Construction defects in condominium building pose unique problems. The individual units are owned separately, while the common areas, including the roof and exterior walls, are owned jointly by the homeowners association. If a ground floor owner discovers water damage in his or her unit, but the source is a leak that starts in the roof or an upstairs window, it is the homeowner's association that must take care of it. However, there may be multiple insurance policies that provide different coverages -- the HOA's policy, individual unit owner's policies, and, if the condominium was recently constructed or a conversion, the developer's and its subcontractor's policies.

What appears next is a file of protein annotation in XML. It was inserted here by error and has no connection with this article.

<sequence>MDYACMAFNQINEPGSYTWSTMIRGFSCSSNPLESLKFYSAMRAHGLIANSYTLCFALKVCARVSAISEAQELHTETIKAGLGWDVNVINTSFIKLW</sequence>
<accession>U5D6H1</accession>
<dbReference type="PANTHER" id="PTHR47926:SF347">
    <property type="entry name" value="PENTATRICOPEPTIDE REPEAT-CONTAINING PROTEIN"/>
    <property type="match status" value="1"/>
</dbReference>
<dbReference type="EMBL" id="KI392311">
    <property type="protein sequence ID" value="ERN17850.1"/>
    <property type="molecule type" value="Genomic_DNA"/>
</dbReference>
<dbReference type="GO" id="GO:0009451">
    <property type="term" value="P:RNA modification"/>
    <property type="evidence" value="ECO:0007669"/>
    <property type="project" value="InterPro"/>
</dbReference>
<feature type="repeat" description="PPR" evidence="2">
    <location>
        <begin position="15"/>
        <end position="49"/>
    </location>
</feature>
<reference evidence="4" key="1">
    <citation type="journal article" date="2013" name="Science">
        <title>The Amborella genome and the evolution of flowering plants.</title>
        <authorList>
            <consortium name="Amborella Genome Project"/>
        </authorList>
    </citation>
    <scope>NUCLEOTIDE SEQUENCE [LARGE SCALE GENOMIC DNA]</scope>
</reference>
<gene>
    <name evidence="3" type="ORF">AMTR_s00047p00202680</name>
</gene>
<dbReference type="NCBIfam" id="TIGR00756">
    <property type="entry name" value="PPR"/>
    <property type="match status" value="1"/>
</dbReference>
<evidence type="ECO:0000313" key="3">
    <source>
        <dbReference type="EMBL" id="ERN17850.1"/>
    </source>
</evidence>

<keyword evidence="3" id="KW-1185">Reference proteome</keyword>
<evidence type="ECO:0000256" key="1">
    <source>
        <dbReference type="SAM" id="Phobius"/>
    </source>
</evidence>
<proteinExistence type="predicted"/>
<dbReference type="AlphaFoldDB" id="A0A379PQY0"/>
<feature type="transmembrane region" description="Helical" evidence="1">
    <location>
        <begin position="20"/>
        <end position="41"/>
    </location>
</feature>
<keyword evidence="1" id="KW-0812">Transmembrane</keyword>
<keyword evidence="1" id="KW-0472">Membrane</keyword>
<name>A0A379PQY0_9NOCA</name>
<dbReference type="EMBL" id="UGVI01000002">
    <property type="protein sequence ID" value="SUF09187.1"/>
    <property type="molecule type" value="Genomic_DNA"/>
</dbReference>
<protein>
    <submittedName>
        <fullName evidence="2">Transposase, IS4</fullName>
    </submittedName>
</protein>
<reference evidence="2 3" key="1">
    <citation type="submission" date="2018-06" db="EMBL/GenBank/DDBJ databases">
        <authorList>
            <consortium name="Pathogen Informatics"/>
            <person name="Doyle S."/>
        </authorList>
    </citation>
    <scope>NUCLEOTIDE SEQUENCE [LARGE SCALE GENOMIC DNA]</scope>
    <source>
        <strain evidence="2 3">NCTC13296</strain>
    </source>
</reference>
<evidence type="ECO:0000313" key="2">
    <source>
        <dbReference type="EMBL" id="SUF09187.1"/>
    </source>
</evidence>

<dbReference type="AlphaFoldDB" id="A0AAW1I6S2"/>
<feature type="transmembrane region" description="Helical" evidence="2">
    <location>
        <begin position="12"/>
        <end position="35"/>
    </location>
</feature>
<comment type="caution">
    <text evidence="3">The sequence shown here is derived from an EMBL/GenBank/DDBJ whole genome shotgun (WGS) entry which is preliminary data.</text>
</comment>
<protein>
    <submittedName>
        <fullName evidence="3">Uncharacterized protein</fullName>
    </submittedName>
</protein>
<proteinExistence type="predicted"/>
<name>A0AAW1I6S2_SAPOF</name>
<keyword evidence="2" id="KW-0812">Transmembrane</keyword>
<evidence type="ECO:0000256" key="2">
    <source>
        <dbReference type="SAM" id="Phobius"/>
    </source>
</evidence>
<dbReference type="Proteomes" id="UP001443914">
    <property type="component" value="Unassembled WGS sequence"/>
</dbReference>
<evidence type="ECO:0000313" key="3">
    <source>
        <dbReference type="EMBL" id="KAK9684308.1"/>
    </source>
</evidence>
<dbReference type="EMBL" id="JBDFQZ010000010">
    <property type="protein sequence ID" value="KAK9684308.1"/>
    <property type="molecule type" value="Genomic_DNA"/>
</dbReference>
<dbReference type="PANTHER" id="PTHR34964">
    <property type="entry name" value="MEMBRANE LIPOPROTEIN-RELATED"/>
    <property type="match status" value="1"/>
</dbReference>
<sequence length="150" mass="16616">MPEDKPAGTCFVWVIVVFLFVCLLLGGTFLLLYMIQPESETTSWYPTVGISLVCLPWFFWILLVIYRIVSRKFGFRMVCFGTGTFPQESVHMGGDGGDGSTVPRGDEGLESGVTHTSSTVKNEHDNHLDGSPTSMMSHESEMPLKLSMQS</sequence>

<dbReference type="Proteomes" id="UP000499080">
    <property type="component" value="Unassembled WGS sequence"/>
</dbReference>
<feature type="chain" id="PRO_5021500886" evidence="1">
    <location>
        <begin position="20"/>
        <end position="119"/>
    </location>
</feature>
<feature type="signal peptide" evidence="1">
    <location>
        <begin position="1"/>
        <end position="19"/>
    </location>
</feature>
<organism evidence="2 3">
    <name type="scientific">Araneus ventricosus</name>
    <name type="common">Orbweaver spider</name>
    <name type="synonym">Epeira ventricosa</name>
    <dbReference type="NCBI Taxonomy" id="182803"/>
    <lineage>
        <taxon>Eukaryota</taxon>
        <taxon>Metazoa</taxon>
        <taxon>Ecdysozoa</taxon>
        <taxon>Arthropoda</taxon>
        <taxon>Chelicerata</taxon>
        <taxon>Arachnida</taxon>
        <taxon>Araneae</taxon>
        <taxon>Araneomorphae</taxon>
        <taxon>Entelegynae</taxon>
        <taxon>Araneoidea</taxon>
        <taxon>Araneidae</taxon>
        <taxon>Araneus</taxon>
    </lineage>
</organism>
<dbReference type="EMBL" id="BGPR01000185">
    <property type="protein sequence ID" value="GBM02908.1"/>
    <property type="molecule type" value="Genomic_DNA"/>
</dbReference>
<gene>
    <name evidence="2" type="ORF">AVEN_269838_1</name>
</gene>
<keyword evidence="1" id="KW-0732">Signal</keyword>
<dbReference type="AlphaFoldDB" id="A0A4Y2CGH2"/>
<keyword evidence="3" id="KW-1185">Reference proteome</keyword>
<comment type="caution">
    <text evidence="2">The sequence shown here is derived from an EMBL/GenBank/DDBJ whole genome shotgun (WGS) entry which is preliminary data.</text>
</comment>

It is important that a qualified expert be engaged early to investigate and documents the defects and ongoing damage, without causing additional damage to the buildings. Nearly every condominium built over the past ten years has been investigated for construction defects and/or water damage. Very few exhibited signs of damage before they were inspected, yet many of them proved to have extensive damage, including rot, decay, and mold.
Because statutes of limitations exist which limit the time in which to bring a lawsuit, and because many recent condominium developers have set up "single-asset" limited liability companies to try to shield themselves from liability when building or converting condominiums, it is important that the HOA and its board of directors, together with the property manager, act quickly and diligently to investigate and protect the building, and pursue any legal claims that may exist. Otherwise, unit owners could face huge assessments if substantial repairs are necessary and there is no legal remedy available.